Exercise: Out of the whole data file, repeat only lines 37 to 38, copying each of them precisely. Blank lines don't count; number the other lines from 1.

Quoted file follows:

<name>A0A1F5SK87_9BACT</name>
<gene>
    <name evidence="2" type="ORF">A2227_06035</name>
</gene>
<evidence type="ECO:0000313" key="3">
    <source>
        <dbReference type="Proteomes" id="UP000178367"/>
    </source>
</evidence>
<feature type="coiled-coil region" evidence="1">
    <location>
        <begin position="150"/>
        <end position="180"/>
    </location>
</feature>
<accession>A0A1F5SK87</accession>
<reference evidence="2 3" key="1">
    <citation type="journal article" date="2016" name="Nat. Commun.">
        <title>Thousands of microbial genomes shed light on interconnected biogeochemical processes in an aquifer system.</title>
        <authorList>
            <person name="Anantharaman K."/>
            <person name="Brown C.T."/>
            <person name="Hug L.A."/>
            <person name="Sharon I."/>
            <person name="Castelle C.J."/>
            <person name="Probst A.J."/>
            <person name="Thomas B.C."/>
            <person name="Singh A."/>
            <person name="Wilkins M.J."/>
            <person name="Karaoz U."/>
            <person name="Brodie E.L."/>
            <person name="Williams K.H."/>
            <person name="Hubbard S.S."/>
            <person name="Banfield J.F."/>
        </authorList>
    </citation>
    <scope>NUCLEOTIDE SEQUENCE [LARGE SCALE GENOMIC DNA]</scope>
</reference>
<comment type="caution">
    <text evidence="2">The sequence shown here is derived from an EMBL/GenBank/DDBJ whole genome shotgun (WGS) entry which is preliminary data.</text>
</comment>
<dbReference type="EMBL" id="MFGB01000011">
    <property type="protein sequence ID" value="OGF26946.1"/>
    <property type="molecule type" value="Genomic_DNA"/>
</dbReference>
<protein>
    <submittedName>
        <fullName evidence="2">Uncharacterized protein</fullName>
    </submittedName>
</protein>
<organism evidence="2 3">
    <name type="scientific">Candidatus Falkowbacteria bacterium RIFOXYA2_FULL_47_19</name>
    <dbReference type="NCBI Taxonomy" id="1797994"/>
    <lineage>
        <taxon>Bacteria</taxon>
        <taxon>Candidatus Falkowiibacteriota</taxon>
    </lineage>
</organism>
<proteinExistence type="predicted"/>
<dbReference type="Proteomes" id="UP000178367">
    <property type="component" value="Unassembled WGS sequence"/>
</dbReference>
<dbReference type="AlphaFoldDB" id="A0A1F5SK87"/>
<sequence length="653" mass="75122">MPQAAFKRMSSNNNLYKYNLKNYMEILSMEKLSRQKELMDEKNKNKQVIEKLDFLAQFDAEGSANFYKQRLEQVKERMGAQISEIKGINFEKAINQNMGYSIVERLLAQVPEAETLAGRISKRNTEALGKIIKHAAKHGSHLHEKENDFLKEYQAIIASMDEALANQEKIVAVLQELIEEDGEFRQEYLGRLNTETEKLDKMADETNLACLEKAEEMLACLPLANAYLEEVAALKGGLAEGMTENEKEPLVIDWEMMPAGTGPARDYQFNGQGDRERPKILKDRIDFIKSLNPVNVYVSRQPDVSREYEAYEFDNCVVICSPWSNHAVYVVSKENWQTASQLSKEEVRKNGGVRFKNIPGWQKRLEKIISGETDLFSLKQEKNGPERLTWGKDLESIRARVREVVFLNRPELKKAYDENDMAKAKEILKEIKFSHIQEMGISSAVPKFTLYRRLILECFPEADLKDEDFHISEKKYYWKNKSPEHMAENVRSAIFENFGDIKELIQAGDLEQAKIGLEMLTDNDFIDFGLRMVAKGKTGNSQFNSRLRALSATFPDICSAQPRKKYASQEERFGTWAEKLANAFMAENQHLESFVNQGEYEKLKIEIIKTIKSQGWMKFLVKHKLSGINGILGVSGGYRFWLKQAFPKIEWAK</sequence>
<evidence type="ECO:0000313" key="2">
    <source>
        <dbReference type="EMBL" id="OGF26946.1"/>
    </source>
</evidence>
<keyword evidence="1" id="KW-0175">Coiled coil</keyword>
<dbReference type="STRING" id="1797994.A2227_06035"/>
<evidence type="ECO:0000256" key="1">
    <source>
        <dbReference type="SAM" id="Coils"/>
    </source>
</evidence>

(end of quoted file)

    <scope>NUCLEOTIDE SEQUENCE [LARGE SCALE GENOMIC DNA]</scope>
</reference>